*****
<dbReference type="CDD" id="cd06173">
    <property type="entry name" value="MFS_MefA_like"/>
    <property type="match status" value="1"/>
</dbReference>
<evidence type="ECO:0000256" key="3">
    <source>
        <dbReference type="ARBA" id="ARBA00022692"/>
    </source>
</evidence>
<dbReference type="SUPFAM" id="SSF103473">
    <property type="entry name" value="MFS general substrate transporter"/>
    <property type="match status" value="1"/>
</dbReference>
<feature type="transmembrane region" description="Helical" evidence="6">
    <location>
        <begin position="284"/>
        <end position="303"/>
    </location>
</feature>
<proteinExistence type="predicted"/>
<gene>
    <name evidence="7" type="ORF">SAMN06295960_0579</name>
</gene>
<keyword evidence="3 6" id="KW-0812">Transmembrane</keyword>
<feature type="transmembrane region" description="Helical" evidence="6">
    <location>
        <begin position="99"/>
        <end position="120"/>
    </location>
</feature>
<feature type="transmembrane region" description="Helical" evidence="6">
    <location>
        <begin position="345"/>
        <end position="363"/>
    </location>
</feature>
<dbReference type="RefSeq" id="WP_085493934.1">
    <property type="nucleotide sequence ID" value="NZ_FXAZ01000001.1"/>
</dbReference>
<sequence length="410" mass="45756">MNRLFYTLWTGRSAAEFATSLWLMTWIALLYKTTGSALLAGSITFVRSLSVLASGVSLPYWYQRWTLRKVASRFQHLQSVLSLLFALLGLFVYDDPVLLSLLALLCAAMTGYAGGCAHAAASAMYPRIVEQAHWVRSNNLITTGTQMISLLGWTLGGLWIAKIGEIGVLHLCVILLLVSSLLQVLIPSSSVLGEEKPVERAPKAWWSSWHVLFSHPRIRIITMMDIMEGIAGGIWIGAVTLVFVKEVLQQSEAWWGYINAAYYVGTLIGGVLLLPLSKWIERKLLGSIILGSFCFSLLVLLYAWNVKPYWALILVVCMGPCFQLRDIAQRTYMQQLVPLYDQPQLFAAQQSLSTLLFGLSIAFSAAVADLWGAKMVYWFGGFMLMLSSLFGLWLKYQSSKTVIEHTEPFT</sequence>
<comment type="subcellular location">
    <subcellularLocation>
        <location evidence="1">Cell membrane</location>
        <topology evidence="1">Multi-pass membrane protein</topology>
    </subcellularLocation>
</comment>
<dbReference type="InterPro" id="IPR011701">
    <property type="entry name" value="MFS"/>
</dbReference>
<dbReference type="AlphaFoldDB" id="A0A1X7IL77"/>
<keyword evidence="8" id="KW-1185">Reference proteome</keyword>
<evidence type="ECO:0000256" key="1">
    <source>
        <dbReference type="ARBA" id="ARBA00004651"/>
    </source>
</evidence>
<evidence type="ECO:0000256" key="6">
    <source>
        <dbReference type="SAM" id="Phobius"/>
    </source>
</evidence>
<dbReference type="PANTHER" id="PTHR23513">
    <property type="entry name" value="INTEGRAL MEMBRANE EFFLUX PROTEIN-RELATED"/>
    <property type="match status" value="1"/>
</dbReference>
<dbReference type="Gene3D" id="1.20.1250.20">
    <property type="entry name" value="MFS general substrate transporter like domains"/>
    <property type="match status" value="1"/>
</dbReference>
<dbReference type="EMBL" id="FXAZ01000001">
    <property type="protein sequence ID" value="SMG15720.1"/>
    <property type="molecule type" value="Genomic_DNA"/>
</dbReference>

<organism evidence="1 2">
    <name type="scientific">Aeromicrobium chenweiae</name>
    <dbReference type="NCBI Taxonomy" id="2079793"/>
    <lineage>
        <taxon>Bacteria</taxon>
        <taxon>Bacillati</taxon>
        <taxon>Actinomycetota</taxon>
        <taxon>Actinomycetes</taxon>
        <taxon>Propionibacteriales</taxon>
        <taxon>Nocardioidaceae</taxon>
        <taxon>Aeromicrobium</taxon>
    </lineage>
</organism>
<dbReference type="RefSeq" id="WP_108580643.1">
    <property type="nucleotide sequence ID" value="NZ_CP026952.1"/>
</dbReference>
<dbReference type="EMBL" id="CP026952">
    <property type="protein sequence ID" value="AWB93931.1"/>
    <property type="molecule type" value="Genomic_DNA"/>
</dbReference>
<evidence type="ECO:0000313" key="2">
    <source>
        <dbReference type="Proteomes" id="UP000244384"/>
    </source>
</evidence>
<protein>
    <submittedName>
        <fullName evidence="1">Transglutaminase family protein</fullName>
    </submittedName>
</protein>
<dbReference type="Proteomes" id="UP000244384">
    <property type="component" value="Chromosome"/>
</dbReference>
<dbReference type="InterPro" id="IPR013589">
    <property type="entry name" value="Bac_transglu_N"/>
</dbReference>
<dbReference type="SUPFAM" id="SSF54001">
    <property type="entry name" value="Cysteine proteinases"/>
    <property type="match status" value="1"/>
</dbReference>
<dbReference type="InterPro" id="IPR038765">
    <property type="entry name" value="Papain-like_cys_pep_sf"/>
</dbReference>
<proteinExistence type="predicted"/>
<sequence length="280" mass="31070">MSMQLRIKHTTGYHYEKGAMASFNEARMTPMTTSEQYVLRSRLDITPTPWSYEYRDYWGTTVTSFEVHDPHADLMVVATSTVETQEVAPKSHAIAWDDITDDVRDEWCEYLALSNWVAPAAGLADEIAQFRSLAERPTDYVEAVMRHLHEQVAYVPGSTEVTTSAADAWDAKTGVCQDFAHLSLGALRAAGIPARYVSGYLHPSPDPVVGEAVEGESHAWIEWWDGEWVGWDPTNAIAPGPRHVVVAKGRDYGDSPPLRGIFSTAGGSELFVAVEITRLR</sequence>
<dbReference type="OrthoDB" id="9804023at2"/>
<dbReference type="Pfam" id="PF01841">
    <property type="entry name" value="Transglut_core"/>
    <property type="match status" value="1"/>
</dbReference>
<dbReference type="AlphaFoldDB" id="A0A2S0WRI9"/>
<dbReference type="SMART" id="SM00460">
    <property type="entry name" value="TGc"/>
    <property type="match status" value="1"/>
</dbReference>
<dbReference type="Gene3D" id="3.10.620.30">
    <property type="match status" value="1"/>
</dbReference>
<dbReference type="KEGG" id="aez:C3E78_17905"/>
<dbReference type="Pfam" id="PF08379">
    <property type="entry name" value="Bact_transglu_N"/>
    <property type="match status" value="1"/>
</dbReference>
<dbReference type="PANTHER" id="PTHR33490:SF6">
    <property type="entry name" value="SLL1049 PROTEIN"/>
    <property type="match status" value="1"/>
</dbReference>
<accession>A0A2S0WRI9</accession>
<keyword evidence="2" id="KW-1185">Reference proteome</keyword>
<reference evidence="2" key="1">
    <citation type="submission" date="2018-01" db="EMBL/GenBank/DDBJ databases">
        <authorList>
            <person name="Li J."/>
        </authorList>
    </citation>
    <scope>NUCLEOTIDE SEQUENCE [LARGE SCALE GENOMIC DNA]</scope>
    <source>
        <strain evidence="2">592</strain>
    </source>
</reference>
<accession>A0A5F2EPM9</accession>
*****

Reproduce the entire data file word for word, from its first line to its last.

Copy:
<dbReference type="CDD" id="cd06173">
    <property type="entry name" value="MFS_MefA_like"/>
    <property type="match status" value="1"/>
</dbReference>
<evidence type="ECO:0000256" key="3">
    <source>
        <dbReference type="ARBA" id="ARBA00022692"/>
    </source>
</evidence>
<dbReference type="SUPFAM" id="SSF103473">
    <property type="entry name" value="MFS general substrate transporter"/>
    <property type="match status" value="1"/>
</dbReference>
<feature type="transmembrane region" description="Helical" evidence="6">
    <location>
        <begin position="284"/>
        <end position="303"/>
    </location>
</feature>
<proteinExistence type="predicted"/>
<gene>
    <name evidence="7" type="ORF">SAMN06295960_0579</name>
</gene>
<keyword evidence="3 6" id="KW-0812">Transmembrane</keyword>
<feature type="transmembrane region" description="Helical" evidence="6">
    <location>
        <begin position="99"/>
        <end position="120"/>
    </location>
</feature>
<feature type="transmembrane region" description="Helical" evidence="6">
    <location>
        <begin position="345"/>
        <end position="363"/>
    </location>
</feature>
<dbReference type="RefSeq" id="WP_085493934.1">
    <property type="nucleotide sequence ID" value="NZ_FXAZ01000001.1"/>
</dbReference>
<sequence length="410" mass="45756">MNRLFYTLWTGRSAAEFATSLWLMTWIALLYKTTGSALLAGSITFVRSLSVLASGVSLPYWYQRWTLRKVASRFQHLQSVLSLLFALLGLFVYDDPVLLSLLALLCAAMTGYAGGCAHAAASAMYPRIVEQAHWVRSNNLITTGTQMISLLGWTLGGLWIAKIGEIGVLHLCVILLLVSSLLQVLIPSSSVLGEEKPVERAPKAWWSSWHVLFSHPRIRIITMMDIMEGIAGGIWIGAVTLVFVKEVLQQSEAWWGYINAAYYVGTLIGGVLLLPLSKWIERKLLGSIILGSFCFSLLVLLYAWNVKPYWALILVVCMGPCFQLRDIAQRTYMQQLVPLYDQPQLFAAQQSLSTLLFGLSIAFSAAVADLWGAKMVYWFGGFMLMLSSLFGLWLKYQSSKTVIEHTEPFT</sequence>
<comment type="subcellular location">
    <subcellularLocation>
        <location evidence="1">Cell membrane</location>
        <topology evidence="1">Multi-pass membrane protein</topology>
    </subcellularLocation>
</comment>
<dbReference type="InterPro" id="IPR011701">
    <property type="entry name" value="MFS"/>
</dbReference>
<dbReference type="AlphaFoldDB" id="A0A1X7IL77"/>
<keyword evidence="8" id="KW-1185">Reference proteome</keyword>
<evidence type="ECO:0000256" key="1">
    <source>
        <dbReference type="ARBA" id="ARBA00004651"/>
    </source>
</evidence>
<evidence type="ECO:0000256" key="6">
    <source>
        <dbReference type="SAM" id="Phobius"/>
    </source>
</evidence>
<dbReference type="PANTHER" id="PTHR23513">
    <property type="entry name" value="INTEGRAL MEMBRANE EFFLUX PROTEIN-RELATED"/>
    <property type="match status" value="1"/>
</dbReference>
<dbReference type="Gene3D" id="1.20.1250.20">
    <property type="entry name" value="MFS general substrate transporter like domains"/>
    <property type="match status" value="1"/>
</dbReference>
<dbReference type="EMBL" id="FXAZ01000001">
    <property type="protein sequence ID" value="SMG15720.1"/>
    <property type="molecule type" value="Genomic_DNA"/>
</dbReference>

<organism evidence="1 2">
    <name type="scientific">Aeromicrobium chenweiae</name>
    <dbReference type="NCBI Taxonomy" id="2079793"/>
    <lineage>
        <taxon>Bacteria</taxon>
        <taxon>Bacillati</taxon>
        <taxon>Actinomycetota</taxon>
        <taxon>Actinomycetes</taxon>
        <taxon>Propionibacteriales</taxon>
        <taxon>Nocardioidaceae</taxon>
        <taxon>Aeromicrobium</taxon>
    </lineage>
</organism>
<dbReference type="RefSeq" id="WP_108580643.1">
    <property type="nucleotide sequence ID" value="NZ_CP026952.1"/>
</dbReference>
<dbReference type="EMBL" id="CP026952">
    <property type="protein sequence ID" value="AWB93931.1"/>
    <property type="molecule type" value="Genomic_DNA"/>
</dbReference>
<evidence type="ECO:0000313" key="2">
    <source>
        <dbReference type="Proteomes" id="UP000244384"/>
    </source>
</evidence>
<protein>
    <submittedName>
        <fullName evidence="1">Transglutaminase family protein</fullName>
    </submittedName>
</protein>
<dbReference type="Proteomes" id="UP000244384">
    <property type="component" value="Chromosome"/>
</dbReference>
<dbReference type="InterPro" id="IPR013589">
    <property type="entry name" value="Bac_transglu_N"/>
</dbReference>
<dbReference type="SUPFAM" id="SSF54001">
    <property type="entry name" value="Cysteine proteinases"/>
    <property type="match status" value="1"/>
</dbReference>
<dbReference type="InterPro" id="IPR038765">
    <property type="entry name" value="Papain-like_cys_pep_sf"/>
</dbReference>
<proteinExistence type="predicted"/>
<sequence length="280" mass="31070">MSMQLRIKHTTGYHYEKGAMASFNEARMTPMTTSEQYVLRSRLDITPTPWSYEYRDYWGTTVTSFEVHDPHADLMVVATSTVETQEVAPKSHAIAWDDITDDVRDEWCEYLALSNWVAPAAGLADEIAQFRSLAERPTDYVEAVMRHLHEQVAYVPGSTEVTTSAADAWDAKTGVCQDFAHLSLGALRAAGIPARYVSGYLHPSPDPVVGEAVEGESHAWIEWWDGEWVGWDPTNAIAPGPRHVVVAKGRDYGDSPPLRGIFSTAGGSELFVAVEITRLR</sequence>
<dbReference type="OrthoDB" id="9804023at2"/>
<dbReference type="Pfam" id="PF01841">
    <property type="entry name" value="Transglut_core"/>
    <property type="match status" value="1"/>
</dbReference>
<dbReference type="AlphaFoldDB" id="A0A2S0WRI9"/>
<dbReference type="SMART" id="SM00460">
    <property type="entry name" value="TGc"/>
    <property type="match status" value="1"/>
</dbReference>
<dbReference type="Gene3D" id="3.10.620.30">
    <property type="match status" value="1"/>
</dbReference>
<dbReference type="KEGG" id="aez:C3E78_17905"/>
<dbReference type="Pfam" id="PF08379">
    <property type="entry name" value="Bact_transglu_N"/>
    <property type="match status" value="1"/>
</dbReference>
<dbReference type="PANTHER" id="PTHR33490:SF6">
    <property type="entry name" value="SLL1049 PROTEIN"/>
    <property type="match status" value="1"/>
</dbReference>
<accession>A0A2S0WRI9</accession>
<keyword evidence="2" id="KW-1185">Reference proteome</keyword>
<reference evidence="2" key="1">
    <citation type="submission" date="2018-01" db="EMBL/GenBank/DDBJ databases">
        <authorList>
            <person name="Li J."/>
        </authorList>
    </citation>
    <scope>NUCLEOTIDE SEQUENCE [LARGE SCALE GENOMIC DNA]</scope>
    <source>
        <strain evidence="2">592</strain>
    </source>
</reference>
<accession>A0A5F2EPM9</accession>